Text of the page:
INTERVIEW Oneiric drawings in pens and pencils by Daria Hlazatova
„Daria’s drawings are inspired by fairy-tales, theatre, awkwardness and nonsense. Besides that, she’s an avid music and cinema lover, a confident traveller, a mediocre tambourine player and an excellent home dancer.”, writes on her website. Masks, flamboayant muses, hidden feelings, eyes everywhere (the root of her name means eyes, in Russian) into the patterns and cosmic touches in a blend of black and white reveal an exquisite imagination. A visual poetry written in pens and pencils and a total devotion to art, also admired in international exhibitions and art projects. We were glad to talk to this stunning self taught ilustrator from Ukraine, about her oneiric drawings, The Lord of the Rings and her personal zine, Nosorog. How’s the weather in Lothlórien? All good?
Yes. It’s lovely. Speaking of magical lands, are you a fan of The Lord of the Rings? I believe you’re fond of elves, am I right?
I love the fact that Tolkien invented not only one magical world, but also filled it with so many diverse and enigmatic lands, that one just can’t help but want to travel to one of them. My favourite creatures are hobbits – I certainly share their love for comfort and growing things. Elves are wonderful, too, and I guess their best quality is that they sing more often than talk.
I was surrounded with love and warmth, old tapes and picture books, documentaries about the sea, maps and globes. I think travelling to the countries of the former USSR played its part in the developing of my overactive imagination.
Tonight, tonight Unicorn rider
If you’d be a creature, how would you describe yourself?
I’d probably have pencils instead of fingers.. When you think of childhood, what comes to your mind specifically? How did it influenced your work?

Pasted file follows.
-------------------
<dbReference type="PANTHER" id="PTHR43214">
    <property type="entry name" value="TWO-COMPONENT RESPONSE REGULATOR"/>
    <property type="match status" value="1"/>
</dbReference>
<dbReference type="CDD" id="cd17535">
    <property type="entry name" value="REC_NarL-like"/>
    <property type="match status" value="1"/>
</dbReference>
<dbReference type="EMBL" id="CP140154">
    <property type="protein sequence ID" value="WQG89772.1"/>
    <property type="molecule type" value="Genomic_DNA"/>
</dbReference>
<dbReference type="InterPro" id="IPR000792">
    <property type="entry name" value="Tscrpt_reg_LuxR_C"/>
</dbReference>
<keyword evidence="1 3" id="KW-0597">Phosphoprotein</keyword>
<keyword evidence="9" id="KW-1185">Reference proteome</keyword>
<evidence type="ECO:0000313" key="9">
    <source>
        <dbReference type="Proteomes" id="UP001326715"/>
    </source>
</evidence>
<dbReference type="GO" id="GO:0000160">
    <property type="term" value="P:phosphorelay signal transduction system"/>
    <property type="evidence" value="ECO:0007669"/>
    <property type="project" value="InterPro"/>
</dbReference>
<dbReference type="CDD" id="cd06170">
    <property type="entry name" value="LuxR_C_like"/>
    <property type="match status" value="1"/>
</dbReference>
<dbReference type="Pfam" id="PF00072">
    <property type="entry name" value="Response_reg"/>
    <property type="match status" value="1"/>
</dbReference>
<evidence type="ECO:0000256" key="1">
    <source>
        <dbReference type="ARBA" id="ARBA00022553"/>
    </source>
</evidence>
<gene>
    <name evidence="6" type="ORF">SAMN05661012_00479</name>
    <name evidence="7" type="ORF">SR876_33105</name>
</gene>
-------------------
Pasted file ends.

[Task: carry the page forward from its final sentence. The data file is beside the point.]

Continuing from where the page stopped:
I was surrounded with love and warmth, old tapes and picture books, documentaries about the sea, maps and globes. I think travelling to the countries of the former USSR played its part in the developing of my overactive imagination. I have been travelling since I was 3 and I think the earlier you start, the better. Looking at the changing landscapes from the windows of the trains and contemplating people and their ways of life left a trace in my memory of childhood. You wanted to become an oceanologist. What is it that you love most about water, in general?
Water is incredibly powerful and the sea is a different world we think we know well, but at the same time it’s as far from us as the stars. There is always a good mystery to the sea. I like to think of it as a magic well of inspiration full of wonderful and clever creatures. What was the hardest thing you’ve done in the name of art?
Sacrificing all the time I have to draw. And what is it that you do to keep the inspiration flowing?
Everything. There are so many obstacles for artists, whether they are emotional or material, whether it’s lack of time, confidence or the absence of opportunity, uncertainty and doubt. All these things work as a great trigger to keep on drawing for me. Travelling, as I mentioned earlier, is a great source of outpouring encouragement and ideas. Also, music! What do you like about making collages?
I like the complete freedom of it and the message is often found in the process of cutting and gluing. Your characters seem to be from a flamboayant world, full of patterns, symbols resembling tarot cards and cosmic references. I sense that you’re fond of monocolor and eyes and costumes, are there some things you find important in life or that should interest us more?
Somehow these symbols that you have uncovered in my work find their way to my drawings – for what reason exactly – I cannot say. It just happens and maybe it has a meaning that I will have to find out later. Do tell us more about Nosorog. How did you come up with this idea of zine? Nosorog was a zine, which consisted of three issues, that contained several stories and illustrations. I decided to make it one winter morning with the purpose to make life brighter. I didn’t expect it will be of interest to anybody, but surprisingly enough there’s a copy of it on every continent now, which is very flattering. Besides sublime illustration and peculiar collages, what do you love to do? I understand you have a taste for theatre.
I usually visit theatre when I’m travelling. My first play was The Caretaker by Harold Pinter, which started my love for his work and theatre in general. The vanity of going somewhere to be entertained is strangely appealing. Besides theatre I enjoy singing and watching films.